OOS 14-10
Responding to sea level rise and extreme events through climate change adaptation strategies: A case study using the network of Atlantic National Wildlife Refuges

Tuesday, August 12, 2014: 4:40 PM
203, Sacramento Convention Center
Mary J. Ratnaswamy, Northeast Climate Science Center, Amherst, MA
MIchelle D. Staudinger, Northeast Climate Science Center, USGS, Amherst, MA
Toni Lyn Morelli, University of Massachusetts, Northeast Climate Science Center, Amherst, MA
Gerard McMahon, Southeast Climate Science Center, USGS, Raleigh, NC
Fred Johnson, Wetland and Aquatic Research Center, US Geological Survey, Gainesville, FL
Addie R. Holland, University of Massachusetts, Northeast Climate Science Center, Amherst, MA
Richard N. Palmer, Dept. of Civil and Environmental Engineering and Northeast CSC, University of Massachusetts, Amherst, MA
Linda A. Deegan, Ecosystems Center, Marine Biological Laboratory, Woods Hole, MA
Christopher Neill, Ecosystems Center, Marine Biological Laboratory, Woods Hole, MA
Radley Horton, Columbia University
Mitchell J. Eaton, Southeast Climate Science Center, USGS, NC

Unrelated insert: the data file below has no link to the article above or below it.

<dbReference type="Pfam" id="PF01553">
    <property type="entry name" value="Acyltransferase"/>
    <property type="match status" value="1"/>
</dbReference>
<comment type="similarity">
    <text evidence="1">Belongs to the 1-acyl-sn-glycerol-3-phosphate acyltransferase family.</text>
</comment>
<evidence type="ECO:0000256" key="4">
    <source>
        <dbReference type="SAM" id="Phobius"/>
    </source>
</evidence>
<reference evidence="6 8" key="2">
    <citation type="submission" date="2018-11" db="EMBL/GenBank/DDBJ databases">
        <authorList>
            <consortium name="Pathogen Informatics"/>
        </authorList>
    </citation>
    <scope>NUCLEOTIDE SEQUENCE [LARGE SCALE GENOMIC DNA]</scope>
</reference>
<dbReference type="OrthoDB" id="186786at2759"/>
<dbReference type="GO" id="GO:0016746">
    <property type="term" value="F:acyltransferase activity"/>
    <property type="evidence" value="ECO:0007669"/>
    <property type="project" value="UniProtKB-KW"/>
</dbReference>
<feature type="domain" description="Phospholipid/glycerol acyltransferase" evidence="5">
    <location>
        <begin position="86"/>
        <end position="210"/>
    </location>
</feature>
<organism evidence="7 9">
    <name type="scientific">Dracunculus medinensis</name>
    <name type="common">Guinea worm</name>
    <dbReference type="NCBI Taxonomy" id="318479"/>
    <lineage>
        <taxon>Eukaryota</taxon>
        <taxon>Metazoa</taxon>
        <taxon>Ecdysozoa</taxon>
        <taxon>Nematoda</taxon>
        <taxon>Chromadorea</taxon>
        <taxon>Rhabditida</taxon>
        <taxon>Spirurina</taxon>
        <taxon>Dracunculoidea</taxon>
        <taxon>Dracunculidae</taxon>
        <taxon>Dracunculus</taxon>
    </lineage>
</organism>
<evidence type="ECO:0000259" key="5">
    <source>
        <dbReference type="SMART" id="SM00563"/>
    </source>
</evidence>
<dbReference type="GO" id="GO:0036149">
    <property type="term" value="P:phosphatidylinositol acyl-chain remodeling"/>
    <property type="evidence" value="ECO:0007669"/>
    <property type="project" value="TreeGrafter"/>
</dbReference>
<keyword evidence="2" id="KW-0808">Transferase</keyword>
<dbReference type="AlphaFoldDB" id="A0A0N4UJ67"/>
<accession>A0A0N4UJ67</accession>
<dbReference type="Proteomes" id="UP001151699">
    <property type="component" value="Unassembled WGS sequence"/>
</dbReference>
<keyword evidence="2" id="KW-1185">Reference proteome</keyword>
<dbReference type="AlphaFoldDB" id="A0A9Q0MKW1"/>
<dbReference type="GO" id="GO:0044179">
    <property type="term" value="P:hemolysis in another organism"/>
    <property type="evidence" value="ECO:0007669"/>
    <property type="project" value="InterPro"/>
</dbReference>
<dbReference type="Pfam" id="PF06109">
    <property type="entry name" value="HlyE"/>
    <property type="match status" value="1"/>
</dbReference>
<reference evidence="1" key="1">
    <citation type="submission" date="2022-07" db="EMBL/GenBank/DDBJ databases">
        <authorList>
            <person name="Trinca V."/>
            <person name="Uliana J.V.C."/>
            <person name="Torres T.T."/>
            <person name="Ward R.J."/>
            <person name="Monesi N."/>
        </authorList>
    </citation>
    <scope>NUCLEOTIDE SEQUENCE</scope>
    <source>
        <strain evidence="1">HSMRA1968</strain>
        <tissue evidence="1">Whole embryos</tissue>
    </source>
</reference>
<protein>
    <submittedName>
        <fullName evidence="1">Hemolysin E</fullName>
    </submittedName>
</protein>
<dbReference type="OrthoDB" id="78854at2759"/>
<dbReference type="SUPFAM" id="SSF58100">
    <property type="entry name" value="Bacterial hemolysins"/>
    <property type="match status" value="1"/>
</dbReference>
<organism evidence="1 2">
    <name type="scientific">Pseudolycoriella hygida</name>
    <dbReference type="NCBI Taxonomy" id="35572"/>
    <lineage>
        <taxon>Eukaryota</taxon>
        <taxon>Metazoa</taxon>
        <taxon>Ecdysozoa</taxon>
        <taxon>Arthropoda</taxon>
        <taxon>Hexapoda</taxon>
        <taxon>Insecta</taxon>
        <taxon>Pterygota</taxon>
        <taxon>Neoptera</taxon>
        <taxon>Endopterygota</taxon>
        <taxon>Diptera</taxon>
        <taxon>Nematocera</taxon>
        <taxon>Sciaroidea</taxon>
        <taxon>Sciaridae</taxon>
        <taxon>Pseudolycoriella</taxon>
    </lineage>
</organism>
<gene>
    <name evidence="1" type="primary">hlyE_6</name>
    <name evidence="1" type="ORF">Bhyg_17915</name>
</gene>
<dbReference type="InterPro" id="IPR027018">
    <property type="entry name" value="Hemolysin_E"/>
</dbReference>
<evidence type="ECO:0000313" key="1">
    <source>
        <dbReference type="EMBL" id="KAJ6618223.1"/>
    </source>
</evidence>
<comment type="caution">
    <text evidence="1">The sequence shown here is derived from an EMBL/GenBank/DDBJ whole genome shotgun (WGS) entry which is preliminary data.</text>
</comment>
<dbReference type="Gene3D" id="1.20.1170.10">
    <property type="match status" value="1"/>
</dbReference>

Adam Terando, Biology Department, NCSU, Biodiversity and Spatial Information Center, Raleigh, NC
David Salvesen, Institute for the Environment, UNC-Chapel Hill, Chapel Hill, NC
Dave J. Case, DJ Case and Associates

Coastal ecosystems and the services they provide to humans are especially vulnerable to climate-related impacts from sea level rise, coastal erosion, and extreme weather events such as hurricanes, as well as concomitant influences from human activities including land-use change, hardened shorelines, coastal barriers, habitat fragmentation, invasive species and other stressors.  National Wildlife Refuges (NWRs) have responsibility for managing many coastal ecosystems, including the fragile habitats, migratory species and listed plant and animal taxa that may be dependent on these areas for all or part of their life cycles.  The challenges inherent in these responsibilities became increasingly evident after Hurricane Sandy.  The DOI Climate Science Centers (CSCs) are federal-University partnerships created to provide scientific information, tools and techniques that managers and others can use to anticipate, monitor and adapt to climate change. 


This presentation will highlight how management-research collaborations between the Northeast and Southeast CSCs and National Wildlife Refuges from Maine to Puerto Rico are addressing questions on how best to adapt to climate change and make climate-informed decisions.  Structured Decision Making will be employed to frame and evaluate a set of adaptation strategies that target high priority resources including tidal marsh habitats, highly migratory waterbirds, and cultural resources associated with coastal reserves, enhance the resilience of public trust resources, and assist management agencies cope with and anticipate the challenges of a changing and uncertain future.